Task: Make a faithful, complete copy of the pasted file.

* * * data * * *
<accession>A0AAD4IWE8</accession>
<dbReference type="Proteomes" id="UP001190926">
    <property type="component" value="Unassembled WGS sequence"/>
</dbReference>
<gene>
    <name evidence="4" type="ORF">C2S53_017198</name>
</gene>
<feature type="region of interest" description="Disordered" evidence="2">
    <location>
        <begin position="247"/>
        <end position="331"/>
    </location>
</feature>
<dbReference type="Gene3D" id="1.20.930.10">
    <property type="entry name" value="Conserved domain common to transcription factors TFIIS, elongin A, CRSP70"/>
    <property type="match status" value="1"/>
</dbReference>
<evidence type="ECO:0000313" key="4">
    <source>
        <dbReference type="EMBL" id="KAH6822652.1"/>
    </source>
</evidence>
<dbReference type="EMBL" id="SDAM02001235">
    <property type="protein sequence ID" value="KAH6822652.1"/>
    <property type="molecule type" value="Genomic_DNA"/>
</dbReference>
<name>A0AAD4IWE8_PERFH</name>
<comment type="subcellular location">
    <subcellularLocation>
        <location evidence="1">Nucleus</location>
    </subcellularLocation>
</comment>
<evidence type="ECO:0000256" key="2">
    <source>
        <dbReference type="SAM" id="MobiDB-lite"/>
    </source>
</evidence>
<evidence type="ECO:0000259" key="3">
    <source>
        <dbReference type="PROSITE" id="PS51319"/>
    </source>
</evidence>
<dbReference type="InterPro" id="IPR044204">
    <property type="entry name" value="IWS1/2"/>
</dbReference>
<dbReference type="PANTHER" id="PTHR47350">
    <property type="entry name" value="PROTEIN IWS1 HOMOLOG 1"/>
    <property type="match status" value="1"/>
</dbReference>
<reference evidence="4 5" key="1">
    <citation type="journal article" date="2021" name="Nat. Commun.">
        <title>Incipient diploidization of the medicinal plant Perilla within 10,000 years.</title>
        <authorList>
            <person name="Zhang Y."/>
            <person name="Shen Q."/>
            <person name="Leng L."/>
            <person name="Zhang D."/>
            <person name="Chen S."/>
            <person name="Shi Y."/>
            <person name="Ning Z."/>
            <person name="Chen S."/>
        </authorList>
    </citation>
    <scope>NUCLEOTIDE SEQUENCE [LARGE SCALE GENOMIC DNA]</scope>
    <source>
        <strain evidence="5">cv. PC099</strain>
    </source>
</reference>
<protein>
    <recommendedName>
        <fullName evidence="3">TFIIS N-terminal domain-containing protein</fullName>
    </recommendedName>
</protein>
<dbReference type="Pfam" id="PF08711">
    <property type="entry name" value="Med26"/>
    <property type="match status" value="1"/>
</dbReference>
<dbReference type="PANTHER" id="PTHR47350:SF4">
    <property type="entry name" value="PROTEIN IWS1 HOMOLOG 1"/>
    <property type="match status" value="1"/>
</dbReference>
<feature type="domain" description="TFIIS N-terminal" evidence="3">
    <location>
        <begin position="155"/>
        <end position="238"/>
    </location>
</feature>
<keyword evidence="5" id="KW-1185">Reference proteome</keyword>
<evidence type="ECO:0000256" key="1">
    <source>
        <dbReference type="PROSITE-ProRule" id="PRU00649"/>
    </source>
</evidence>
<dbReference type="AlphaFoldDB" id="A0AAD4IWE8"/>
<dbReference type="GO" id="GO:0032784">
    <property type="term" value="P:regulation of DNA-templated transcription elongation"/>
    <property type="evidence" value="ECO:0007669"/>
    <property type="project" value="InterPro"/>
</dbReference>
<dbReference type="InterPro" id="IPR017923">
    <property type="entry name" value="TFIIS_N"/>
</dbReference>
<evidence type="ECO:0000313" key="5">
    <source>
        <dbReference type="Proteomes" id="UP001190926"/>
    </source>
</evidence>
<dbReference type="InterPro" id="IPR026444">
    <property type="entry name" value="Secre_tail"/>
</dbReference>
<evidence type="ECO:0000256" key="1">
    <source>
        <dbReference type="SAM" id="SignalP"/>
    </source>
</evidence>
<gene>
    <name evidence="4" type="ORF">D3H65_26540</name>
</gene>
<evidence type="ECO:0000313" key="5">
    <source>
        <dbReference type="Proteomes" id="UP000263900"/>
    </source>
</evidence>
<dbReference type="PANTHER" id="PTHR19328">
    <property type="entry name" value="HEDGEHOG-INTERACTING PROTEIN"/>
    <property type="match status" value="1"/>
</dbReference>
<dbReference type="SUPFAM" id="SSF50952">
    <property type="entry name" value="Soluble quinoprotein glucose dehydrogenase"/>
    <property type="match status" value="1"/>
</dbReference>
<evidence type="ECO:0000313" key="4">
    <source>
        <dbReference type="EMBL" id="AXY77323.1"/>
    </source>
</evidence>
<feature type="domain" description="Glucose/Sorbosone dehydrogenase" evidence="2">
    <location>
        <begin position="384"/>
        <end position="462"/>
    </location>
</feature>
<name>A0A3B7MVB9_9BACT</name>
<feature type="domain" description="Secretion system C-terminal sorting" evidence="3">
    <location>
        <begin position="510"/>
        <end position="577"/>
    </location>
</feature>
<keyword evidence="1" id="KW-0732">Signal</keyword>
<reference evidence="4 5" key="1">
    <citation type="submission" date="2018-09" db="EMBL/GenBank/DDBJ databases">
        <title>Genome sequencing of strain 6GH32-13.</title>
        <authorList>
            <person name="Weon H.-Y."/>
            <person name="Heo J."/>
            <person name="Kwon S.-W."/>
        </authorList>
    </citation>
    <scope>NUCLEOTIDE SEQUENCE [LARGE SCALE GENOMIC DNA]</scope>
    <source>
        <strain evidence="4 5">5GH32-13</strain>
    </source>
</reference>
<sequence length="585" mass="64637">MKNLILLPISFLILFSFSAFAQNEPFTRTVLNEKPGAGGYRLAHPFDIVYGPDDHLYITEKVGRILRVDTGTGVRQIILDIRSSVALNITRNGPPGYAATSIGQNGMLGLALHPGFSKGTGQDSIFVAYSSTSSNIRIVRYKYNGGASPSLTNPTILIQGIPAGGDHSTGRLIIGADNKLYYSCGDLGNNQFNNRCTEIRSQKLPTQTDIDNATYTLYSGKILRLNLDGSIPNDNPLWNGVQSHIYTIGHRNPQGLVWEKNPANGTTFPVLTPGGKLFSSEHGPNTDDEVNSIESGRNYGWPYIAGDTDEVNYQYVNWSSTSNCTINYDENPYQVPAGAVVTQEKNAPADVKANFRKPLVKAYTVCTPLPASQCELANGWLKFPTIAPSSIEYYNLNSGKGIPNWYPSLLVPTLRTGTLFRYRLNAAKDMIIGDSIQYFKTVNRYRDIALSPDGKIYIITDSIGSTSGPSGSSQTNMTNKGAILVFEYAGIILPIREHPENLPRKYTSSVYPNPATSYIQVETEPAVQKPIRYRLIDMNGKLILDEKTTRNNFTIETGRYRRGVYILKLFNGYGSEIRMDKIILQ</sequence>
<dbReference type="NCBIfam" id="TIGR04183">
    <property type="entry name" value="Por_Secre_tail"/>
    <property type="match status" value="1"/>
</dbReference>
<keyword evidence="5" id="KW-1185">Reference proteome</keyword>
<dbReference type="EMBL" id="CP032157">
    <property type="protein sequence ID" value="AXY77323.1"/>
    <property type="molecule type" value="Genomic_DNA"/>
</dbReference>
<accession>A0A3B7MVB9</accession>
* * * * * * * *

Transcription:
<accession>A0AAD4IWE8</accession>
<dbReference type="Proteomes" id="UP001190926">
    <property type="component" value="Unassembled WGS sequence"/>
</dbReference>
<gene>
    <name evidence="4" type="ORF">C2S53_017198</name>
</gene>
<feature type="region of interest" description="Disordered" evidence="2">
    <location>
        <begin position="247"/>
        <end position="331"/>
    </location>
</feature>
<dbReference type="Gene3D" id="1.20.930.10">
    <property type="entry name" value="Conserved domain common to transcription factors TFIIS, elongin A, CRSP70"/>
    <property type="match status" value="1"/>
</dbReference>
<evidence type="ECO:0000313" key="4">
    <source>
        <dbReference type="EMBL" id="KAH6822652.1"/>
    </source>
</evidence>
<dbReference type="EMBL" id="SDAM02001235">
    <property type="protein sequence ID" value="KAH6822652.1"/>
    <property type="molecule type" value="Genomic_DNA"/>
</dbReference>
<name>A0AAD4IWE8_PERFH</name>
<comment type="subcellular location">
    <subcellularLocation>
        <location evidence="1">Nucleus</location>
    </subcellularLocation>
</comment>
<evidence type="ECO:0000256" key="2">
    <source>
        <dbReference type="SAM" id="MobiDB-lite"/>
    </source>
</evidence>
<evidence type="ECO:0000259" key="3">
    <source>
        <dbReference type="PROSITE" id="PS51319"/>
    </source>
</evidence>
<dbReference type="InterPro" id="IPR044204">
    <property type="entry name" value="IWS1/2"/>
</dbReference>
<dbReference type="PANTHER" id="PTHR47350">
    <property type="entry name" value="PROTEIN IWS1 HOMOLOG 1"/>
    <property type="match status" value="1"/>
</dbReference>
<reference evidence="4 5" key="1">
    <citation type="journal article" date="2021" name="Nat. Commun.">
        <title>Incipient diploidization of the medicinal plant Perilla within 10,000 years.</title>
        <authorList>
            <person name="Zhang Y."/>
            <person name="Shen Q."/>
            <person name="Leng L."/>
            <person name="Zhang D."/>
            <person name="Chen S."/>
            <person name="Shi Y."/>
            <person name="Ning Z."/>
            <person name="Chen S."/>
        </authorList>
    </citation>
    <scope>NUCLEOTIDE SEQUENCE [LARGE SCALE GENOMIC DNA]</scope>
    <source>
        <strain evidence="5">cv. PC099</strain>
    </source>
</reference>
<protein>
    <recommendedName>
        <fullName evidence="3">TFIIS N-terminal domain-containing protein</fullName>
    </recommendedName>
</protein>
<dbReference type="Pfam" id="PF08711">
    <property type="entry name" value="Med26"/>
    <property type="match status" value="1"/>
</dbReference>
<dbReference type="PANTHER" id="PTHR47350:SF4">
    <property type="entry name" value="PROTEIN IWS1 HOMOLOG 1"/>
    <property type="match status" value="1"/>
</dbReference>
<feature type="domain" description="TFIIS N-terminal" evidence="3">
    <location>
        <begin position="155"/>
        <end position="238"/>
    </location>
</feature>
<keyword evidence="5" id="KW-1185">Reference proteome</keyword>
<evidence type="ECO:0000256" key="1">
    <source>
        <dbReference type="PROSITE-ProRule" id="PRU00649"/>
    </source>
</evidence>
<dbReference type="AlphaFoldDB" id="A0AAD4IWE8"/>
<dbReference type="GO" id="GO:0032784">
    <property type="term" value="P:regulation of DNA-templated transcription elongation"/>
    <property type="evidence" value="ECO:0007669"/>
    <property type="project" value="InterPro"/>
</dbReference>
<dbReference type="InterPro" id="IPR017923">
    <property type="entry name" value="TFIIS_N"/>
</dbReference>
<evidence type="ECO:0000313" key="5">
    <source>
        <dbReference type="Proteomes" id="UP001190926"/>
    </source>
</evidence>
<dbReference type="InterPro" id="IPR026444">
    <property type="entry name" value="Secre_tail"/>
</dbReference>
<evidence type="ECO:0000256" key="1">
    <source>
        <dbReference type="SAM" id="SignalP"/>
    </source>
</evidence>
<gene>
    <name evidence="4" type="ORF">D3H65_26540</name>
</gene>
<evidence type="ECO:0000313" key="5">
    <source>
        <dbReference type="Proteomes" id="UP000263900"/>
    </source>
</evidence>
<dbReference type="PANTHER" id="PTHR19328">
    <property type="entry name" value="HEDGEHOG-INTERACTING PROTEIN"/>
    <property type="match status" value="1"/>
</dbReference>
<dbReference type="SUPFAM" id="SSF50952">
    <property type="entry name" value="Soluble quinoprotein glucose dehydrogenase"/>
    <property type="match status" value="1"/>
</dbReference>
<evidence type="ECO:0000313" key="4">
    <source>
        <dbReference type="EMBL" id="AXY77323.1"/>
    </source>
</evidence>
<feature type="domain" description="Glucose/Sorbosone dehydrogenase" evidence="2">
    <location>
        <begin position="384"/>
        <end position="462"/>
    </location>
</feature>
<name>A0A3B7MVB9_9BACT</name>
<feature type="domain" description="Secretion system C-terminal sorting" evidence="3">
    <location>
        <begin position="510"/>
        <end position="577"/>
    </location>
</feature>
<keyword evidence="1" id="KW-0732">Signal</keyword>
<reference evidence="4 5" key="1">
    <citation type="submission" date="2018-09" db="EMBL/GenBank/DDBJ databases">
        <title>Genome sequencing of strain 6GH32-13.</title>
        <authorList>
            <person name="Weon H.-Y."/>
            <person name="Heo J."/>
            <person name="Kwon S.-W."/>
        </authorList>
    </citation>
    <scope>NUCLEOTIDE SEQUENCE [LARGE SCALE GENOMIC DNA]</scope>
    <source>
        <strain evidence="4 5">5GH32-13</strain>
    </source>
</reference>
<sequence length="585" mass="64637">MKNLILLPISFLILFSFSAFAQNEPFTRTVLNEKPGAGGYRLAHPFDIVYGPDDHLYITEKVGRILRVDTGTGVRQIILDIRSSVALNITRNGPPGYAATSIGQNGMLGLALHPGFSKGTGQDSIFVAYSSTSSNIRIVRYKYNGGASPSLTNPTILIQGIPAGGDHSTGRLIIGADNKLYYSCGDLGNNQFNNRCTEIRSQKLPTQTDIDNATYTLYSGKILRLNLDGSIPNDNPLWNGVQSHIYTIGHRNPQGLVWEKNPANGTTFPVLTPGGKLFSSEHGPNTDDEVNSIESGRNYGWPYIAGDTDEVNYQYVNWSSTSNCTINYDENPYQVPAGAVVTQEKNAPADVKANFRKPLVKAYTVCTPLPASQCELANGWLKFPTIAPSSIEYYNLNSGKGIPNWYPSLLVPTLRTGTLFRYRLNAAKDMIIGDSIQYFKTVNRYRDIALSPDGKIYIITDSIGSTSGPSGSSQTNMTNKGAILVFEYAGIILPIREHPENLPRKYTSSVYPNPATSYIQVETEPAVQKPIRYRLIDMNGKLILDEKTTRNNFTIETGRYRRGVYILKLFNGYGSEIRMDKIILQ</sequence>
<dbReference type="NCBIfam" id="TIGR04183">
    <property type="entry name" value="Por_Secre_tail"/>
    <property type="match status" value="1"/>
</dbReference>
<keyword evidence="5" id="KW-1185">Reference proteome</keyword>
<dbReference type="EMBL" id="CP032157">
    <property type="protein sequence ID" value="AXY77323.1"/>
    <property type="molecule type" value="Genomic_DNA"/>
</dbReference>
<accession>A0A3B7MVB9</accession>